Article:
The popularity of MMA fighting has been huge though admittedly it been around for decades most notably at 11:10pm on a Friday and Saturday night as the pubs turf out their clients on to the high streets of Britain. The sport has spawned several films most recently Huracan and Embattled is the latest with Stephen Dorff as Cash Boykins an MMA champion fighter first seen on his way into his latest high earning Las Vegas fight. As he struts down the corridor with Jett, his 18 year old son in his entourage, as he loudly tells all about the size of his ‘package’ – the sort of thing you might only expect at the post office. Pushing his son to try it on with his private jet’s stewardess and with no apparent regrets about having beaten Jett’s mother, his now ex-wife, in an episode that still haunts Jett. Cash is a repellent specimen of toxic masculinity the sort of person who would might prompt Fred West to think he could be in with a chance of winning a Father of the Year contest.
Jett, who himself is in training to follow in his father’s MMA footsteps, lives with his mother, Cash’s ex-wife, along with his brother Quinn (Colin Mckenna) who suffers from Williams Syndrome and who Cash regards as an embarrassment and persona non grata. A further nail in Cash’s coffin of decency is his refusal to financially support his ex-wife and sons and she make ends meet working as a waitress whilst he lives a superficially and vacuous existence in a mansion populated by eye candy and it is all underlined in a pointed denouement at those aspiring to such a life.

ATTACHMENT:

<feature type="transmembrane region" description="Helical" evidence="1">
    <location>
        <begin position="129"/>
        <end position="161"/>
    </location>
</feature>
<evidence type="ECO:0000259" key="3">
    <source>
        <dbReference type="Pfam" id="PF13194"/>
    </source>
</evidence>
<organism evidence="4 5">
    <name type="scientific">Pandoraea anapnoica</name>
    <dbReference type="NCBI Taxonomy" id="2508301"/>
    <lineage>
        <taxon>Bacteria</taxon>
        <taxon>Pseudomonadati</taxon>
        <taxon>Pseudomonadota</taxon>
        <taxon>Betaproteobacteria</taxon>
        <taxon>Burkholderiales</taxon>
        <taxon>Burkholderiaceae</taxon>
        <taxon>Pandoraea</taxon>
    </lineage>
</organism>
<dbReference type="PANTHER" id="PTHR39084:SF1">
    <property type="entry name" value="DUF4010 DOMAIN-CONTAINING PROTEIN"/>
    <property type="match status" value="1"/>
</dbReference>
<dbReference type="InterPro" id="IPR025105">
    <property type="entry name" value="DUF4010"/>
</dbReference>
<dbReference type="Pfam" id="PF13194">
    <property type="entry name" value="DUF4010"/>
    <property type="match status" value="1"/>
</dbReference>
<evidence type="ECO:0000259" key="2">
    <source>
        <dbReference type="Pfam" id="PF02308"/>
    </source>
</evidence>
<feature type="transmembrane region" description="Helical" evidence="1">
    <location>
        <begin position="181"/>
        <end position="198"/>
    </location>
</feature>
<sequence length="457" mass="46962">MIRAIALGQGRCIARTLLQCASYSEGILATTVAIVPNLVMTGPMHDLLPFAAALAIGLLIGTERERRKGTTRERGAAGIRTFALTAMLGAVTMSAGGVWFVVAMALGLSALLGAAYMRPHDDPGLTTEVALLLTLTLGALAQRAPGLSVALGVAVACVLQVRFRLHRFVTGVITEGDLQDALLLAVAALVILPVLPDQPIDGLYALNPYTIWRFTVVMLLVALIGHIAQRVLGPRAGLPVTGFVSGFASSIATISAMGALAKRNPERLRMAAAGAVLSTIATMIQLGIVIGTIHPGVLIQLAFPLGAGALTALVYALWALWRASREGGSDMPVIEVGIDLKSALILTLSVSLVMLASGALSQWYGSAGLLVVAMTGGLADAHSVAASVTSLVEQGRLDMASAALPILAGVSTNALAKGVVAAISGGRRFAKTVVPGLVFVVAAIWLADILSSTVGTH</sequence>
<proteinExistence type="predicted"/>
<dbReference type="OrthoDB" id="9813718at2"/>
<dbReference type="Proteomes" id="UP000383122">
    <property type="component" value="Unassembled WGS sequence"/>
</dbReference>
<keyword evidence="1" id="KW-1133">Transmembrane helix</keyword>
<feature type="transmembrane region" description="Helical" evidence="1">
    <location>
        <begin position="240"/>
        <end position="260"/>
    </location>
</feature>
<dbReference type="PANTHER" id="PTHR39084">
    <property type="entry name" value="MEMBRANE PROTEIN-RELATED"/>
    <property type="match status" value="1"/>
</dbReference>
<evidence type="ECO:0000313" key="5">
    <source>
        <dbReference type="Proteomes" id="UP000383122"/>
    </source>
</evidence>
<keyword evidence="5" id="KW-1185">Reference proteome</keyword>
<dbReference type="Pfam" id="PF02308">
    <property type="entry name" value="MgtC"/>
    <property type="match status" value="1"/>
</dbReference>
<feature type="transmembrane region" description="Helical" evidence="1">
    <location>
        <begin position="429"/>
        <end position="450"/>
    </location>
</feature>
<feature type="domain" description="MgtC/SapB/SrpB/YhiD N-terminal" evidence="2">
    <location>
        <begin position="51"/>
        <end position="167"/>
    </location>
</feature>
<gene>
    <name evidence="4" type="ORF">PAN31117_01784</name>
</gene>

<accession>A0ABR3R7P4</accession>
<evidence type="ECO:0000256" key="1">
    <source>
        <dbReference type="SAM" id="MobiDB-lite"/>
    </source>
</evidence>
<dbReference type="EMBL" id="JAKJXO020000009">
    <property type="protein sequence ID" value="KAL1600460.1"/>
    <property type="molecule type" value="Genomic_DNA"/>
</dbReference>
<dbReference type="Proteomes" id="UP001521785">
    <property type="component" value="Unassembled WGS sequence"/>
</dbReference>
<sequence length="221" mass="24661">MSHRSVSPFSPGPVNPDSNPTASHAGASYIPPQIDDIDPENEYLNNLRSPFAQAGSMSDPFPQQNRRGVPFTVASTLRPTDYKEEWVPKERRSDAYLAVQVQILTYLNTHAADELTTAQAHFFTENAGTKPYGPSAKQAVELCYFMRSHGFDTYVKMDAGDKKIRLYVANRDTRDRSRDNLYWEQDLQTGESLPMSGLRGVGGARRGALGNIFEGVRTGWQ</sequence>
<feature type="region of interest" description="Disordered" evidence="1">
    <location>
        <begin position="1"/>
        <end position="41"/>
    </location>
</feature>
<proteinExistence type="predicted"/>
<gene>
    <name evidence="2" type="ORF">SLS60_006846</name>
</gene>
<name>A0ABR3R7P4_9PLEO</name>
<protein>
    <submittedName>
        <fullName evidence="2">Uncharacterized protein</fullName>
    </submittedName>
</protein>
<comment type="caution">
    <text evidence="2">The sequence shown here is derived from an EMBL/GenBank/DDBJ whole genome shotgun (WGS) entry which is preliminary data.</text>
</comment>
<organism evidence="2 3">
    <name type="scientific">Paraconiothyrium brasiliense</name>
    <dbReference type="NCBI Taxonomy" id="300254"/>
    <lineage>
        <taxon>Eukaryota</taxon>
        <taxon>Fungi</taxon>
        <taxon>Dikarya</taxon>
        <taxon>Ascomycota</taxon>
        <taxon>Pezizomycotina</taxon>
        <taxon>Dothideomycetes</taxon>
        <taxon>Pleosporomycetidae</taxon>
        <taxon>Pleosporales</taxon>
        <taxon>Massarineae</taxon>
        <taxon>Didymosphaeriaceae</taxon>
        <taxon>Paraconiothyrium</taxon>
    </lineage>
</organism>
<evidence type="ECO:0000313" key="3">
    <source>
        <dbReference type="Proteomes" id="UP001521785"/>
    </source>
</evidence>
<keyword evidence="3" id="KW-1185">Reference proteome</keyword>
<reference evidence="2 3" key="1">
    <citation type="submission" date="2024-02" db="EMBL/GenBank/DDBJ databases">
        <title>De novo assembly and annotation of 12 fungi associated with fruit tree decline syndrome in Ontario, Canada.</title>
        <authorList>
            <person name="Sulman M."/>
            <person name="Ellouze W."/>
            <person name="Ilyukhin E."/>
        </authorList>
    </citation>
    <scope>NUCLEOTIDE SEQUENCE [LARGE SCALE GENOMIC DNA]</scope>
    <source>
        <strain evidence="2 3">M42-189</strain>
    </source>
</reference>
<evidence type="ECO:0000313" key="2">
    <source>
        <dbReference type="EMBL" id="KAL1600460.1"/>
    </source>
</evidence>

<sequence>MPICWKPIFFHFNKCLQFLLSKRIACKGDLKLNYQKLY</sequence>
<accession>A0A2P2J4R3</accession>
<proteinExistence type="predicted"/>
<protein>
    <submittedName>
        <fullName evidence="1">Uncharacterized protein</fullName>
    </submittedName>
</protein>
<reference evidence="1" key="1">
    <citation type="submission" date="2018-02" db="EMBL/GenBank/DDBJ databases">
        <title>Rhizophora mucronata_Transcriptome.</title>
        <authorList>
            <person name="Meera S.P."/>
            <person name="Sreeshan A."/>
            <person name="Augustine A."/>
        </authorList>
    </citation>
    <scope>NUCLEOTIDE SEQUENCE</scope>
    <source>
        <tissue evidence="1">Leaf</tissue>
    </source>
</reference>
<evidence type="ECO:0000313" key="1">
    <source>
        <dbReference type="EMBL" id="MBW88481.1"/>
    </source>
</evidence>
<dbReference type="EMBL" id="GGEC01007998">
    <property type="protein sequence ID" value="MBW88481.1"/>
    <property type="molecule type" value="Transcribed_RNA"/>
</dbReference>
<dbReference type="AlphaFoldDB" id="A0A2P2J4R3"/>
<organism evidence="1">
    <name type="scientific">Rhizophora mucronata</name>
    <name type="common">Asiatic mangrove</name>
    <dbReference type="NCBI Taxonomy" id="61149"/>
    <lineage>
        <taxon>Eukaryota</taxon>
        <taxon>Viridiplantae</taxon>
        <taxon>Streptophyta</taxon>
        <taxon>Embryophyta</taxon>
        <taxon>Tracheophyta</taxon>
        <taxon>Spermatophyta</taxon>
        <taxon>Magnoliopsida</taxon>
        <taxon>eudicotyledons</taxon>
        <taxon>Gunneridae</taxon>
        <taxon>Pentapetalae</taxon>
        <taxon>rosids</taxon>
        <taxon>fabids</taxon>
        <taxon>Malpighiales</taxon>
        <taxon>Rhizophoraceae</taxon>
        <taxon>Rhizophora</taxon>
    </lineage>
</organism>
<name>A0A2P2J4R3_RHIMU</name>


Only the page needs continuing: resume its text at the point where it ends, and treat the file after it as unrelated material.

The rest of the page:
There’s a lot of storylines going on in Embattled – Jett’s emerging romance with another high school student, a single mum coping with a disabled child, Jett trying to set up his mum with a wheelchair bound teacher, Cash’s battle with the MMA powers over health insurance, unionisation and fair pay. Much of this is not satisfactorily explored or developed and could be cut out with little discernable difference and the thrust of the film is towards the impending climatic father-son MMA fight instigated when a leaked viral video of Jett intervening a bit of verbal and physical bullying of between cash and his seven year old son he had with his new wife.
Like any type of sports film there’s the ‘training montage’ a trope which is still reeling from the laceration in ‘Team America : World Police’ although quite how Cash ever wins fights is a mystery as there’s little sign of him ever training except propping up the bars he so readily drinks from. Ultimately this all leads to the climatic smackdown which is well shot taking you into the bone crunching action.
Embattled though is very much Stephen Dorff’s film in a polarizing role playing a thoroughly objectionable monster of a man lacking in any self awareness and the implied comparison to real life brawler Conor McGregor is obvious but Dorff is on blisteringly brutal form. Everyone else in Embattled pales in comparison and the one character that would have been a decent foil is the wheelchair bound army veteran and teacher Mr Stewart (Donald Faison) unafraid to, as it were, stand up to him and there’s really only one scene where we get to glimpse what could be compelling face offs with Cash.
That the message of Embattled where the troubled father-son relationship can be solved by going mano–a-mano is suspect but obvious in such an environment where testosterone sloshes around the screen every time Cash appears. For a Hollywood film it’s rare to see an actor such as Dorff play such a repellent character but Embattled is the most commercial of recent MMA fight films.
Stephen Dorff spoke to us abut the making of the film and the injuries he sustained…..
Here’s the Embattled trailer…….